Browse Prior Art Database

One Pass Page Replacement Algorithm

IP.com Disclosure Number: IPCOM000074705D
Original Publication Date: 1971-May-01
Included in the Prior Art Database: 2005-Feb-23
Document File: 2 page(s) / 13K

Publishing Venue

IBM

Related People

Disbrow, JR: AUTHOR [+2]

Abstract

The following is a one pass replacement algorithm which can be used in a machine design including virtual paging, which causes a page trap or interrupt whenever a program attempts to access a byte which is not resident. The hardware can determine residency by scanning a page table. The page table is a description of virtual pages which currently occupy memory. Each entry in this table is two bytes long. A first byte is the virtual page address while the second byte is the status byte. The paging algorithm described uses bits in this status byte to determine which page to replace. In general, N different weighted factors are considered in one pass in deciding which page should be pushed or overridden.

This text was extracted from a PDF file.
This is the abbreviated version, containing approximately 52% of the total text.

Page 1 of 2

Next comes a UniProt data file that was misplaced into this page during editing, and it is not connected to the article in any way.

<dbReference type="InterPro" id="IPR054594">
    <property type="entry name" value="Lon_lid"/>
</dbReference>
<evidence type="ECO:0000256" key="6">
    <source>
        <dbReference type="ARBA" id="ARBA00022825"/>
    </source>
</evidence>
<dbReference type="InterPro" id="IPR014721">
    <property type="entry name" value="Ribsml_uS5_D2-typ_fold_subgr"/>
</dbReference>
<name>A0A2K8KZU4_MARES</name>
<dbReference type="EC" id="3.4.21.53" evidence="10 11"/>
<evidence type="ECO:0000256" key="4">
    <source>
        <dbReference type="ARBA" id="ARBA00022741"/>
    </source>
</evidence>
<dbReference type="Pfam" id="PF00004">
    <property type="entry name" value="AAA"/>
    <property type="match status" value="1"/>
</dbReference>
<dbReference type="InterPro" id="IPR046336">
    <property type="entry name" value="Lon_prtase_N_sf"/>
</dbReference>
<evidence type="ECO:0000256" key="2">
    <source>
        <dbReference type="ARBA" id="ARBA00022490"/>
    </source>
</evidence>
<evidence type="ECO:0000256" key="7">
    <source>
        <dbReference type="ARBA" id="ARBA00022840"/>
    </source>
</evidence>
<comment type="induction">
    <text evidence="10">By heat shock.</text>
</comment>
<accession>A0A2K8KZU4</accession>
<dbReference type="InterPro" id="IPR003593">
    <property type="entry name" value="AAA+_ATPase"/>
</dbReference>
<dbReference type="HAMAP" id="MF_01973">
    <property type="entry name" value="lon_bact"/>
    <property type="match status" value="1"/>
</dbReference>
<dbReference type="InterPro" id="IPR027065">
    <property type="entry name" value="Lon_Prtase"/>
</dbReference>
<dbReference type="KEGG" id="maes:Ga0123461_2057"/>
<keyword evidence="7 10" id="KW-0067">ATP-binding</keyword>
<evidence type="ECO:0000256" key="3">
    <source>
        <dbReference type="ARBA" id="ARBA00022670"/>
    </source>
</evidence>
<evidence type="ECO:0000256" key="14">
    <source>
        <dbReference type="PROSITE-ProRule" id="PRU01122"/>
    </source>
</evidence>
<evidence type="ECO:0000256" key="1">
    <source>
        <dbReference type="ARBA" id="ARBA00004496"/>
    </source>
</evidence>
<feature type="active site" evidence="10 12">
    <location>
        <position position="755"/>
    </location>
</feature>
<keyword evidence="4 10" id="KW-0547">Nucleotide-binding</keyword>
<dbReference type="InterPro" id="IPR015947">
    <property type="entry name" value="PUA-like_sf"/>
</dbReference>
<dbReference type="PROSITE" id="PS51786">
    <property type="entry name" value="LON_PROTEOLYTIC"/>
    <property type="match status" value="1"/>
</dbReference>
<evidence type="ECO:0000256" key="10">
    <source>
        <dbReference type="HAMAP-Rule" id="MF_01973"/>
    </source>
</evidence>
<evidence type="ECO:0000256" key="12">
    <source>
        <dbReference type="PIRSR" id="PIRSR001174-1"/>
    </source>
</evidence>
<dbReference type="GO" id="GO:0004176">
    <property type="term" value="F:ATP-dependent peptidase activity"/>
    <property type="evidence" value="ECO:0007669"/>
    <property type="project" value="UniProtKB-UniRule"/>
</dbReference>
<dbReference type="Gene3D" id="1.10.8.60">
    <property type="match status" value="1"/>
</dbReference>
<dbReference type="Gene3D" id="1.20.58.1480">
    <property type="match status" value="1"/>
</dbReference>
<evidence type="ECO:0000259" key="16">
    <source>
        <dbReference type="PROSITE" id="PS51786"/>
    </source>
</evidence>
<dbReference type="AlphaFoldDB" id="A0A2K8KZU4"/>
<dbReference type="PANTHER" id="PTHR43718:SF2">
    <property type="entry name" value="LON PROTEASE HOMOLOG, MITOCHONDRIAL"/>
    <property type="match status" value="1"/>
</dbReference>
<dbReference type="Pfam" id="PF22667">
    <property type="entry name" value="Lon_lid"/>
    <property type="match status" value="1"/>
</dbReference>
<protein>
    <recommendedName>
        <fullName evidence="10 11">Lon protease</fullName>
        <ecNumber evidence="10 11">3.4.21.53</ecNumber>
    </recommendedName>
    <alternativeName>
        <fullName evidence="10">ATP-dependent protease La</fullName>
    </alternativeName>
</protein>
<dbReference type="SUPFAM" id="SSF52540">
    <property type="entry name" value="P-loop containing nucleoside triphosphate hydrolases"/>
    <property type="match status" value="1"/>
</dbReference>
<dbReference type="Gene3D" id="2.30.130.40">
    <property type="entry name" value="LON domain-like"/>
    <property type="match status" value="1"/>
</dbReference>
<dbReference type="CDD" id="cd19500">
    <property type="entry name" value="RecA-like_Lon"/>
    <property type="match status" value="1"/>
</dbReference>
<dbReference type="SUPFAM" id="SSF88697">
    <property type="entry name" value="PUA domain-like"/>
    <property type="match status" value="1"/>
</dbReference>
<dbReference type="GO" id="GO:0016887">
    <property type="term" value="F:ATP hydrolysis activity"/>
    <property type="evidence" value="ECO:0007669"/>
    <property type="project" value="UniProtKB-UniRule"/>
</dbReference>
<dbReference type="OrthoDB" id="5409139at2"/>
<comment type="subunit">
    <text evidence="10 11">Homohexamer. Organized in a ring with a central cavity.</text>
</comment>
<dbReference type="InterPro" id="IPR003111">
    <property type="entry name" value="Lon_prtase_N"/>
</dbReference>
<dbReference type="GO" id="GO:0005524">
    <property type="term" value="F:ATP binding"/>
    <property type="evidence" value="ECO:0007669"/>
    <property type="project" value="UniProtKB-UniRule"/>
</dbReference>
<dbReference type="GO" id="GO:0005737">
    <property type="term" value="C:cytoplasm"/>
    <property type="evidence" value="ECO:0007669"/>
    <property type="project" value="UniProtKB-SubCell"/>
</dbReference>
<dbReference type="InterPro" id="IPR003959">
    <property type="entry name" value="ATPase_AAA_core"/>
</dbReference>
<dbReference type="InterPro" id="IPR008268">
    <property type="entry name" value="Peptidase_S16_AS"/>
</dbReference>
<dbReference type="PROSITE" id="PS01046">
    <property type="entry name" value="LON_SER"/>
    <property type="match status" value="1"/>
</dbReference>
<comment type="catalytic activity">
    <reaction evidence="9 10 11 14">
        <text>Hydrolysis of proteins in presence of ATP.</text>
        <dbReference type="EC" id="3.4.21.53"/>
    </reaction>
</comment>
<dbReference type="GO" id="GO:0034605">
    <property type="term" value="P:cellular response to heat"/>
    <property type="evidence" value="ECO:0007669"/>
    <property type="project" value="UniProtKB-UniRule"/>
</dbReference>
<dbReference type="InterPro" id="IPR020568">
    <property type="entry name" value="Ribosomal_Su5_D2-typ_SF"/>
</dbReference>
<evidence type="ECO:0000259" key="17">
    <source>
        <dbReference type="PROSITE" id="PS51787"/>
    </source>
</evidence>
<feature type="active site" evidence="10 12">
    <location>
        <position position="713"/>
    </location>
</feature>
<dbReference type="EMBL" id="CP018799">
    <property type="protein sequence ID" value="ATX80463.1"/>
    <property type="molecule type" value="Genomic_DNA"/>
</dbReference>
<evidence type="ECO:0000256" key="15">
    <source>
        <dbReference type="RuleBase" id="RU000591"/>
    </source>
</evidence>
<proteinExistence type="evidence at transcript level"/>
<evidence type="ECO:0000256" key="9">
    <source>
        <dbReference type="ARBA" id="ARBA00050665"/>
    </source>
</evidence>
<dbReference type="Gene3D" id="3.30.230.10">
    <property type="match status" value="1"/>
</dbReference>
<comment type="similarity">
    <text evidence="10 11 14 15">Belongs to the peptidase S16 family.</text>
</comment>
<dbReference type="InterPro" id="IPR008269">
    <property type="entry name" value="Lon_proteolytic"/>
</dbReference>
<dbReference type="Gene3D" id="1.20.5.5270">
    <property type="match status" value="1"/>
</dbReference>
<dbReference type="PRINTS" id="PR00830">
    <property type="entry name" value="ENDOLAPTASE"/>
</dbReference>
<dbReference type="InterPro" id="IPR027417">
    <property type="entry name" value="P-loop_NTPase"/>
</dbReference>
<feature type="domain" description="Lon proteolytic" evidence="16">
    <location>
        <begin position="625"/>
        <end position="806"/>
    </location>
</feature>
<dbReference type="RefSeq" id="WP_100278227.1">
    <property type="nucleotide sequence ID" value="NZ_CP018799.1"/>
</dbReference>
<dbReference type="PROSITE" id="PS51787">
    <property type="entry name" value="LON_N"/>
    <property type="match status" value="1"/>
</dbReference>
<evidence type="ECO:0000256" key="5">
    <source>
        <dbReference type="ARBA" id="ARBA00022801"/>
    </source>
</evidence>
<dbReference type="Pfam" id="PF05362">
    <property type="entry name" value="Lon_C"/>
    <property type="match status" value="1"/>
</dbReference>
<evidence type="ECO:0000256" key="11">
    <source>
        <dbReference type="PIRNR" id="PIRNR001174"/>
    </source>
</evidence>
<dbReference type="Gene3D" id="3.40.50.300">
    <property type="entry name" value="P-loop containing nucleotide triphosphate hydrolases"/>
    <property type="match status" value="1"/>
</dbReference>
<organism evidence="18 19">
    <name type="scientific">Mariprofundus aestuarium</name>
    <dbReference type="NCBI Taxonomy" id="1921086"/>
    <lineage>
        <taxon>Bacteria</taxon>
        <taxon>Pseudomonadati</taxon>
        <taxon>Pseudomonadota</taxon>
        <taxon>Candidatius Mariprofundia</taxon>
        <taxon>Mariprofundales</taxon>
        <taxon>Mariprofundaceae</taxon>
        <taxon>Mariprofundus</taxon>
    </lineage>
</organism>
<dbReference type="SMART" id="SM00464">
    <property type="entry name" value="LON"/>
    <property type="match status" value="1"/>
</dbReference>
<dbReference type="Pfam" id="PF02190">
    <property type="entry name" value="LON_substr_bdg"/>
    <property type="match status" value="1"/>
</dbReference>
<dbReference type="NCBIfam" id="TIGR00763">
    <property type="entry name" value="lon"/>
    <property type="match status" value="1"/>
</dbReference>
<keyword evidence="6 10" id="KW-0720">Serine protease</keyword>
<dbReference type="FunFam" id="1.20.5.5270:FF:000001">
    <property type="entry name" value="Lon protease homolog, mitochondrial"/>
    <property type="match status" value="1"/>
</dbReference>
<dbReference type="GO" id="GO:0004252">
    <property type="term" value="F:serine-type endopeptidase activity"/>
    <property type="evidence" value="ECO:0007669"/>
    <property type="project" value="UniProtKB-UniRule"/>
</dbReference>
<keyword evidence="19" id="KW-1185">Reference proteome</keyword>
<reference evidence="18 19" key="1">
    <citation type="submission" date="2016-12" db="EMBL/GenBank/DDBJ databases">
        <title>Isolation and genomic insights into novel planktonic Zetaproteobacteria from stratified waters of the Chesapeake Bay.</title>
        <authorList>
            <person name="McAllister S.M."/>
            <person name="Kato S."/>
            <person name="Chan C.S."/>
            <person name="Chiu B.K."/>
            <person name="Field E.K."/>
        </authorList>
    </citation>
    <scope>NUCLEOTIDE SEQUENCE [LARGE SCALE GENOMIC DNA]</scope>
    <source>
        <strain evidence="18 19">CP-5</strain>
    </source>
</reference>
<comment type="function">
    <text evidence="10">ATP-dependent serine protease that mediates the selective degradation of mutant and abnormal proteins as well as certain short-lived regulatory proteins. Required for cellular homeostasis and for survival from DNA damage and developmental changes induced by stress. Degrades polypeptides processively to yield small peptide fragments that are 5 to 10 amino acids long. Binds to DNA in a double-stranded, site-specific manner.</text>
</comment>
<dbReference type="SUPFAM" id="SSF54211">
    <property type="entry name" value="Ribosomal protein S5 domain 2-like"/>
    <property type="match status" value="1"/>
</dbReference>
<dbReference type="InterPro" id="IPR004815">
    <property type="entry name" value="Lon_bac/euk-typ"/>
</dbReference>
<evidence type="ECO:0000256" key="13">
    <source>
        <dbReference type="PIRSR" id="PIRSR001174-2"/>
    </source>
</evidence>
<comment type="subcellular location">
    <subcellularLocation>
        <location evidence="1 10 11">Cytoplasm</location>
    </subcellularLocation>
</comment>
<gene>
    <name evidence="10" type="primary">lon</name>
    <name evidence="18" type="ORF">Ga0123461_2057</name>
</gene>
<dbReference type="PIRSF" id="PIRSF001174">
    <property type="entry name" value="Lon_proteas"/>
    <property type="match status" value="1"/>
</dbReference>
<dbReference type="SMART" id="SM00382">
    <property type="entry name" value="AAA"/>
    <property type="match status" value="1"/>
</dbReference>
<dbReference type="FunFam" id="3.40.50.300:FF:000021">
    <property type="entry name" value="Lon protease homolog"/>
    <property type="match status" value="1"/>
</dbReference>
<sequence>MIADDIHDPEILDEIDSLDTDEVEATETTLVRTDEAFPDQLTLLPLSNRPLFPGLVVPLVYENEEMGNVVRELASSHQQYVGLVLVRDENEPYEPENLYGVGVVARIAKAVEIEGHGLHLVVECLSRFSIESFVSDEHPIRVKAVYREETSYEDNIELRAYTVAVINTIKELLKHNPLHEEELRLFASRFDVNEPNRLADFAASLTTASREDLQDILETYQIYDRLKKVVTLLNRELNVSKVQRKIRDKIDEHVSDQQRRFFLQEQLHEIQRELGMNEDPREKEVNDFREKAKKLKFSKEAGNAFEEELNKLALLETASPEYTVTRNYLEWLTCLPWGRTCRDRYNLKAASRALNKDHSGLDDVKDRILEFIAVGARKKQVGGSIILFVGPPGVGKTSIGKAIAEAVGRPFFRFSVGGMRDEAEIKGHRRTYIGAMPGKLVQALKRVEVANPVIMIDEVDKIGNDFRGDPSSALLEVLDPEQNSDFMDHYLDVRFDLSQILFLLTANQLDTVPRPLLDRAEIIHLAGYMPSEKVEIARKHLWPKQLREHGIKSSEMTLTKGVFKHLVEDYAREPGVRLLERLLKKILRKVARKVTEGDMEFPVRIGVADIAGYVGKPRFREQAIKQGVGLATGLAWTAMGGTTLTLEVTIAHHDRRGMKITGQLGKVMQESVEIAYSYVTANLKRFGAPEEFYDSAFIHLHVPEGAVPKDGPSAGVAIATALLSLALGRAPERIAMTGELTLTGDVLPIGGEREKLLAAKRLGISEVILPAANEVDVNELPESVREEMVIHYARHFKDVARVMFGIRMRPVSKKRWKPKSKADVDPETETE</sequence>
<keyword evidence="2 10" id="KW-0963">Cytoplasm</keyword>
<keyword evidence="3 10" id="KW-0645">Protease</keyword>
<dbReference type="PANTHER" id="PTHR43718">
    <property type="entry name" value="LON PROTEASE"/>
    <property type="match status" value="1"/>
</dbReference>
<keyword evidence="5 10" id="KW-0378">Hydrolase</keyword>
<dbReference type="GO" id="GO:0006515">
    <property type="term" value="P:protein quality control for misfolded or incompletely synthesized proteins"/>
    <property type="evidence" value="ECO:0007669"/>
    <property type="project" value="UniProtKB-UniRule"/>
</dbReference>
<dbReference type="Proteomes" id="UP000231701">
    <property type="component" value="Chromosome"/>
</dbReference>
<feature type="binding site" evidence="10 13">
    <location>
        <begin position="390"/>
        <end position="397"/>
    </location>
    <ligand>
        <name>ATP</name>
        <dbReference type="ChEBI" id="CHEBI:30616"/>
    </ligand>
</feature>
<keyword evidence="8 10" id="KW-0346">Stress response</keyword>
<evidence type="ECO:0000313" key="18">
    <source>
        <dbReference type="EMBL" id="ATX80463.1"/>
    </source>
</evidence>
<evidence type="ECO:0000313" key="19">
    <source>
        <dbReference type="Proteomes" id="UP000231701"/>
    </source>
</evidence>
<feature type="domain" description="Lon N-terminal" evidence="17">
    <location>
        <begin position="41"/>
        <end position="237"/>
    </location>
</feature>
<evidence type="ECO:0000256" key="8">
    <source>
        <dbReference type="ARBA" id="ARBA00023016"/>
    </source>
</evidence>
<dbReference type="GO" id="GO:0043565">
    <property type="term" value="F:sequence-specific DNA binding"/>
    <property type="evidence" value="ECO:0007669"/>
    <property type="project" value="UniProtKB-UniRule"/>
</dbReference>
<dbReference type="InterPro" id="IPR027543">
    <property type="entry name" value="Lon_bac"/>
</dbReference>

One Pass Page Replacement Algorithm

The following is a one pass replacement algorithm which can be used in a machine design including virtual paging, which causes a page trap or interrupt whenever a program attempts to access a byte which is not resident. The hardware can determine residency by scanning a page table. The page table is a description of virtual pages which currently occupy memory. Each entry in this table is two bytes long. A first byte is the virtual page address while the second byte is the status byte. The paging algorithm described uses bits in this status byte to determine which page to replace. In general, N different weighted factors are considered in one pass in deciding which page should be pushed or overridden.

Six factors have been identified as having value in page selection, as seen below in decreasing order of importance:. L H C R W S L= Lock - this bit is set by the hardware when a Perform Input/Output instruction is given which references the page. If this bit is on, the page must not be pushed since the I/O is either writing to it or reading from it. This bit could also be set by software under some circumstances. H= Hold- this is the software lock bit and is set when it is desired to leave a page in core which would be pushed or overlaid only if there were no lower-priority page available. To prevent indiscriminate setting of this bit by other system programs, an operating system is provided which evaluates each situation and sets it if, according to some criteria, enough other pages are available. Storage protection will ordinarily prevent this as well as all other status bytes from being set by the problem program. C= Current - i.e., the current page - this is set by the page routine to indicate the page from which the page trap was generated. It is likely (certain in case of operand page trap) that the page which generated the trap will be referred to again soon. If a program inadvertently has a loop...